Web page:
Jazz masterclass are primed for awards

Peddie-born singer Dumza Maswana and Fort Hare University music head Nduduzo Makhathini lead the pack of nominees for the inaugural Mzantsi Jazz Awards next month.

Dumza Maswana Picture: File

Makhathini and Maswana have both been nominated in the best male jazz artist, best jazz song, best traditional jazz album and best jazz album categories. In addition, Makhathini has been nominated for best international collaboration on a jazz album.

Legendary East London-born Tete Mbambisa is one of five finalists shortlisted for the lifetime achievement award. The board will decide between Mbambisa, Themba Mokeona, Louis Moholo-Moholo, Makhaya Ntshoko and Gilbert Matthews.

Makhathini’s wife, Omagugu, has been nominated for best female jazz artist.

Makhathini recently received a South African Music Award (Sama) for his latest work, Inner Dimensions, and Maswana received his first Sama nomination for his second album, Molo.

Maswana said he was humbled by the nominations. “This feels amazing and not to sound arrogant but it has been a long time coming. More than anything, it shows that I did the right thing on this album because everything was [done] according to what I wanted. There were no external forces telling me what to do, I followed my heart and sound,” he said.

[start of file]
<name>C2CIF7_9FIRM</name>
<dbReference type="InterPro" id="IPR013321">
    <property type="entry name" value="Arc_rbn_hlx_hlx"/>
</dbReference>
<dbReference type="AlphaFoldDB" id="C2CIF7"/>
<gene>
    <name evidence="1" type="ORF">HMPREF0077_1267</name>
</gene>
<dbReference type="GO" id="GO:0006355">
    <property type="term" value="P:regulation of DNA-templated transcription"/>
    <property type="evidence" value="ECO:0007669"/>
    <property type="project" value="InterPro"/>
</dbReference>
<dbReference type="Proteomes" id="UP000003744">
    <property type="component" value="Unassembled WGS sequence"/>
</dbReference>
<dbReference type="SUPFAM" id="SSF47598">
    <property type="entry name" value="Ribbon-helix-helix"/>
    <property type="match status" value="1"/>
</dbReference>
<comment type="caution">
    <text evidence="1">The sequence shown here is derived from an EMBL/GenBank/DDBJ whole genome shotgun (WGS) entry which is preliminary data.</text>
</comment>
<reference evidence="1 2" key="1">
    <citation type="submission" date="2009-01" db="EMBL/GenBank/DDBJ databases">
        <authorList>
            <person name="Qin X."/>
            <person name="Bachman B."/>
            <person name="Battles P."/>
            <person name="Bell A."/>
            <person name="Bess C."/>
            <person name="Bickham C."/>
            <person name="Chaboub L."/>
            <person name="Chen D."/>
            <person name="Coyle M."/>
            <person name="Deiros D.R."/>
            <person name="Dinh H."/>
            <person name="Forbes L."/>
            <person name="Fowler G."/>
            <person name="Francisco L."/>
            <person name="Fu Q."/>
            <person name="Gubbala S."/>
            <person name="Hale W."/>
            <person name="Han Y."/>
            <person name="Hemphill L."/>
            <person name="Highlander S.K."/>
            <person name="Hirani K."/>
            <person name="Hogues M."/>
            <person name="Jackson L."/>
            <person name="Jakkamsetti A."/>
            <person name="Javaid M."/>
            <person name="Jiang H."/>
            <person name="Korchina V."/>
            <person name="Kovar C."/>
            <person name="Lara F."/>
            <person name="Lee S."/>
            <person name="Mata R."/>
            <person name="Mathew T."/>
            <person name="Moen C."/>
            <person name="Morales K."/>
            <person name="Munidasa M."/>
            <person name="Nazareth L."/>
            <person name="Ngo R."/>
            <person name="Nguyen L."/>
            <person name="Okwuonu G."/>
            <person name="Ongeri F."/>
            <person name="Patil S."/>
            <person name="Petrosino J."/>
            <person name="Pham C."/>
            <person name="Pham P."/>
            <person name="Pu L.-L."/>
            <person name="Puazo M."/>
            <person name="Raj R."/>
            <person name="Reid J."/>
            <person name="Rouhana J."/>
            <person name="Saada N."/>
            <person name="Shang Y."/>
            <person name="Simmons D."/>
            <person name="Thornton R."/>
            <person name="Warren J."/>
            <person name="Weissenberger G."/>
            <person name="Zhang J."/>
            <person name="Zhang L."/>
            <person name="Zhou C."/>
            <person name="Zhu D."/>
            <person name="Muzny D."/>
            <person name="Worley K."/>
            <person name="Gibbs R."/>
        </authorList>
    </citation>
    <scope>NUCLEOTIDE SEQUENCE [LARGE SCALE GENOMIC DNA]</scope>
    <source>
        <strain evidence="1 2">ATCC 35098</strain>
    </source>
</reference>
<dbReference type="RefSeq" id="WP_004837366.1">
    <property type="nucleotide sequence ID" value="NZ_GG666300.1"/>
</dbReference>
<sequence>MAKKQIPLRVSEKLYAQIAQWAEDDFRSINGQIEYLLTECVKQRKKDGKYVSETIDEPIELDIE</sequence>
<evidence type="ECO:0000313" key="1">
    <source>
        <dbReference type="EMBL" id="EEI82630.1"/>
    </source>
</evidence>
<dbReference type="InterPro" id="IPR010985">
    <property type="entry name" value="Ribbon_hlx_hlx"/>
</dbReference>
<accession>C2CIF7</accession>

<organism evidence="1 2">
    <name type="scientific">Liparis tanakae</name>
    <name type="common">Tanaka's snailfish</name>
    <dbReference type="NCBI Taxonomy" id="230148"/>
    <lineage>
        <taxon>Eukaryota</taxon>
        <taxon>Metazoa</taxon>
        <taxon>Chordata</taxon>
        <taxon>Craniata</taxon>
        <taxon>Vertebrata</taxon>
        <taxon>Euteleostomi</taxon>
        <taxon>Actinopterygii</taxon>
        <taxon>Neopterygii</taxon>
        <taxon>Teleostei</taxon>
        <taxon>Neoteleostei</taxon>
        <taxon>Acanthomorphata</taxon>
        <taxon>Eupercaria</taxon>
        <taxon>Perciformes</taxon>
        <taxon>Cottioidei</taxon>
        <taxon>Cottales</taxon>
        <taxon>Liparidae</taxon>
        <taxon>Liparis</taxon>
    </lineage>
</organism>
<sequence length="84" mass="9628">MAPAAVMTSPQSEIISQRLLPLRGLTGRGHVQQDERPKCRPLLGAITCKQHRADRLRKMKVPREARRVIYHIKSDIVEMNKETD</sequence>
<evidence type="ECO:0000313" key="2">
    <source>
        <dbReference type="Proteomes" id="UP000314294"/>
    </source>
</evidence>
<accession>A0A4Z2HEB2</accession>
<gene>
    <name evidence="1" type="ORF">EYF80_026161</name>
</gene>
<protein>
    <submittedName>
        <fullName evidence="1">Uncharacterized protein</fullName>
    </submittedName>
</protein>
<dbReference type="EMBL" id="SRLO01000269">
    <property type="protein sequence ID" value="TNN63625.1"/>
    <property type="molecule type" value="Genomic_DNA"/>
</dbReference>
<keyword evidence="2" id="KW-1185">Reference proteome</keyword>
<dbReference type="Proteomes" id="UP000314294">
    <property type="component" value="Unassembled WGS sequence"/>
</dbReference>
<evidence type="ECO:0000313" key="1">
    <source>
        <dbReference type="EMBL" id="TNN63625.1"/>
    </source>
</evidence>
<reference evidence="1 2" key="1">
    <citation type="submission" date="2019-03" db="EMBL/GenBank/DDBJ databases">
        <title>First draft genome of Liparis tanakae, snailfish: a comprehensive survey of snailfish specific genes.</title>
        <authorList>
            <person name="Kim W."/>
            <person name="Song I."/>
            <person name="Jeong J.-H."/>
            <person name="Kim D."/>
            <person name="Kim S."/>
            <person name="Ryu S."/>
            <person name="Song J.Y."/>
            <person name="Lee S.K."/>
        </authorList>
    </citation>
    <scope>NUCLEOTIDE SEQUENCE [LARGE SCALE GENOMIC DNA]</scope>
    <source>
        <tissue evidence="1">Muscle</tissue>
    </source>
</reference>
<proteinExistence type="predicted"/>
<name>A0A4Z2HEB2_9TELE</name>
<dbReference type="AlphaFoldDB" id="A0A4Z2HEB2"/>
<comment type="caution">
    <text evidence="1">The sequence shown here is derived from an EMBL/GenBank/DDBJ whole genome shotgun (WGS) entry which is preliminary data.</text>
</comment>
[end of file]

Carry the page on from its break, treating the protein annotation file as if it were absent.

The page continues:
Maswana said he was amazed that his song The Letter was nominated alongside Makhathini’s Sobantu. “Nduduzo produced The Letter and now he and I are nominated in the same category.

“These awards are special to me and every jazz artist out there,” Maswana said.

With its rich history dating back to the 1900s in the US, jazz is deeply rooted in the African rhythms and melodic structures. Makhathini said it was symbolic that the genre was having its own awards to acknowledge and celebrate musicians.

“South Africa has since contributed so much when it comes to the articulations and meanings of jazz today, whether through the jazz music that emerged almost parallel to that of the US or the South African music that developed in exile, especially in London in the 1960s. To think about what this music represents to me today being a ‘free’ citizen of the world and perhaps looking into what music is doing for us today in terms of negotiating notions of freedom and articulating ourselves as a people, I could not help but resonate deeply with this initiative.”

Makhathini said entering the awards came from a place of a collective memory and the idea of celebrating excellence, more than about winning.

“I also knew that the so-called big ‘artists’ were not going to enter since they are ‘over brand conscious’ and fail to support and elevate their own black-owned initiatives,” he said, adding that he hoped to help elevate the awards brand and “create an awareness about our people’s efforts and contributions”.

To vote for Makhathini in the best jazz album category SMS zajazz BA1 to 40439 and for Maswana it’s zajazz BA2. For best jazz song, Makhathini’s code is zajazz BS1 and Maswana’s zajazz BS2. —poliswap@dispatch.co.za


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